Abrahamic Legends and Lore

Book of Abraham Insight #12

As a central figure in Judaism, Christianity, and Islam, there are many extra-biblical traditions about the life of the patriarch Abraham. These sources are important to study because they may contain distant memories of real events in Abraham’s life. It is also interesting to compare the Book of Abraham with these sources because the Book of Abraham might help us understand these extra-biblical sources better and vice versa.

Much of the Book of Abraham’s content that does not appear in the Genesis account parallels the extra-biblical material from these religious traditions.1 Just some of the unique elements in the Book of Abraham that are found in ancient and medieval Jewish, Christian, and Islamic sources include:

      • Idolatry in Abraham’s day
      • A famine in the land of the Chaldeans
      • An attempt to sacrifice Abraham
      • Abraham receiving a vision of God and the cosmos
      • Abraham being knowledgeable about astronomy and teaching such to the Egyptians2

For example, an early Christian author named Eusebius preserved an account of Abraham teaching the Egyptians astronomy: “Abraham lived in Heliopolis with the Egyptian priests and taught them much: He explained astrology and the other sciences to them, saying that the Babylonians and he himself had obtained this knowledge.”3  The ancient Jewish historian Josephus likewise recorded that Abraham taught the Egyptians astronomy: “He communicated to them arithmetic, and delivered to them the science of astronomy; for, before Abram came into Egypt, they were unacquainted with those parts of learning.”4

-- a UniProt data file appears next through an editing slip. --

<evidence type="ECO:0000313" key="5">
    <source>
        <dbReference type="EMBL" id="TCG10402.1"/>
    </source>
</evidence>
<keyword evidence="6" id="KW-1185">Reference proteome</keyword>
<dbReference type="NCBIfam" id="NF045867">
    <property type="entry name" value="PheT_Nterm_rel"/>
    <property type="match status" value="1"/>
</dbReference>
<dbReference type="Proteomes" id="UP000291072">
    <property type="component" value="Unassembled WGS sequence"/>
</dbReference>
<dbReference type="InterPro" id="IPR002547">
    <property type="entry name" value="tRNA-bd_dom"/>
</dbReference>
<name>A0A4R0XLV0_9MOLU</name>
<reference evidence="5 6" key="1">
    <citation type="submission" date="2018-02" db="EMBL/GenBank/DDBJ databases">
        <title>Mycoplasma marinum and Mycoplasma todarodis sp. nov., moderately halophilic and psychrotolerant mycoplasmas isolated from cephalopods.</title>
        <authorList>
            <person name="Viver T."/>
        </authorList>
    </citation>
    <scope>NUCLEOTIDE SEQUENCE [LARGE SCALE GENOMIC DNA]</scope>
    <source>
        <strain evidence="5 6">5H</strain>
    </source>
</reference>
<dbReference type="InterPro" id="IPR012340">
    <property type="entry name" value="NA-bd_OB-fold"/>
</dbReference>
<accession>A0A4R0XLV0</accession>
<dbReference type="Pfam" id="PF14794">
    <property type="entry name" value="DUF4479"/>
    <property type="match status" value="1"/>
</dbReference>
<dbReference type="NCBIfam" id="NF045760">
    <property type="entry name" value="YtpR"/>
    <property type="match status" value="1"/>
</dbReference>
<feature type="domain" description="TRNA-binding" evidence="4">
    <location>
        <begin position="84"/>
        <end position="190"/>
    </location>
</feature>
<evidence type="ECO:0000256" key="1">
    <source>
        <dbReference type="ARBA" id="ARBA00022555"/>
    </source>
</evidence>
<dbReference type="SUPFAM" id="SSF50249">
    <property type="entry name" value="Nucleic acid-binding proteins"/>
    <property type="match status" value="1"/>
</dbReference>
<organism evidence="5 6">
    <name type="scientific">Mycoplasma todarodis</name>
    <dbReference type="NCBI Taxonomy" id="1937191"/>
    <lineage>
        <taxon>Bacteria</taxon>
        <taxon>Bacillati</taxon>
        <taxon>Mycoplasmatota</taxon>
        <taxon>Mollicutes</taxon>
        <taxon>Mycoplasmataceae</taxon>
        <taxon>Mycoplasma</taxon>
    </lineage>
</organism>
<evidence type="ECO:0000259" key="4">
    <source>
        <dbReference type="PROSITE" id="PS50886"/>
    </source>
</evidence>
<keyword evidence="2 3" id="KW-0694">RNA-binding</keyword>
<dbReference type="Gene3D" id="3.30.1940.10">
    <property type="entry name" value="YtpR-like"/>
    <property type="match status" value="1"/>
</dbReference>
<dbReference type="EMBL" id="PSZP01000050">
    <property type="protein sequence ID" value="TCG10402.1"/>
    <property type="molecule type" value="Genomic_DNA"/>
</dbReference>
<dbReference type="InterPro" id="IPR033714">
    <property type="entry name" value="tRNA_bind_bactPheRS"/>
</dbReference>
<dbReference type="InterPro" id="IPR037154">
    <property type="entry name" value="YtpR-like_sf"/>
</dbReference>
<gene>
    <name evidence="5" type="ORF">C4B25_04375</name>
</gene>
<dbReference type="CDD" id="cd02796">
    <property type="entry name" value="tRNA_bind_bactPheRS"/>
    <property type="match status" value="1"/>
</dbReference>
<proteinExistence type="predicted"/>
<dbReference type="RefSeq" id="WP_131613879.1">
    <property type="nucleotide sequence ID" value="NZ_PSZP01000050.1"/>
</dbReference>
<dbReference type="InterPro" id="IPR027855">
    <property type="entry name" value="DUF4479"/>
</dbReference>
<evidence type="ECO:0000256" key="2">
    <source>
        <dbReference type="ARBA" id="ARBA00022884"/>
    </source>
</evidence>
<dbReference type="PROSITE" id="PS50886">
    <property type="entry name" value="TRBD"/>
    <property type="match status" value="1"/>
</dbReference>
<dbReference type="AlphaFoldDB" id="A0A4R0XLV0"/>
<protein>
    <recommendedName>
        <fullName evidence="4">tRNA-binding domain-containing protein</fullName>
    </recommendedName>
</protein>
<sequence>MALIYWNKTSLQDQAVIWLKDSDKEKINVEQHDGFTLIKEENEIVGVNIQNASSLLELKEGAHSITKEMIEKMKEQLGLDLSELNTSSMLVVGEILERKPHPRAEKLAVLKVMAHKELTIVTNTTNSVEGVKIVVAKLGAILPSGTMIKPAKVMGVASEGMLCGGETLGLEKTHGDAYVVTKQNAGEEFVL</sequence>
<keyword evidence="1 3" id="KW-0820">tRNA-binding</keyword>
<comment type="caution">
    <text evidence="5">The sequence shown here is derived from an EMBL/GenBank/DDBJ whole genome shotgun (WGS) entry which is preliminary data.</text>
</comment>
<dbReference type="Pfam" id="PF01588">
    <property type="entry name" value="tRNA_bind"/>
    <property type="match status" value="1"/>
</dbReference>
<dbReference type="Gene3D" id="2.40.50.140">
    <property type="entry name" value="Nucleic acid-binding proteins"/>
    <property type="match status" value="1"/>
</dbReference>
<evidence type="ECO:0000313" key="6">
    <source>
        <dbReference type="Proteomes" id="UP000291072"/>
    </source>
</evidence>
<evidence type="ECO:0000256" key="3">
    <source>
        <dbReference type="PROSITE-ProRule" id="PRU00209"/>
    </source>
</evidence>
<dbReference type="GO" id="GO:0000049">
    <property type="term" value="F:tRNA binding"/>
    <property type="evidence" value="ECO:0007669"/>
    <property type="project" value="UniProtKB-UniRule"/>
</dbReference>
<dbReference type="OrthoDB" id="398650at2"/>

Detail of a sixteenth-century Ottoman Turkish manuscript depicting Abraham being cast into a burning furnace by the wicked king Nimrod in Tvedtnes, Hauglid, and Gee (2001), 532.

Another recurring theme in these ancient extra-biblical accounts about Abraham is his having a vision of the cosmos and being brought into the presence of God.5 Medieval Jewish sources also speak of Abraham having in his possession a “glowing precious stone” with which he read the stars and performed miracles:

Abraham wore a glowing stone around his neck. Some say that it was a pearl, others that it was a jewel. The light emitted by that jewel was like the light of the sun, illuminating the entire world. Abraham used that stone as an astrolabe to study the motion of the stars, and with its help he became a master astrologer. For his power of reading the stars, Abraham was much sought after by the potentates of East and West. So too did that glowing precious stone bring immediate healing to any sick person who looked into it. At the moment when Abraham took leave of this world, the precious stone raised itself and flew up to heaven. God took it and hung it on the wheel of the sun.6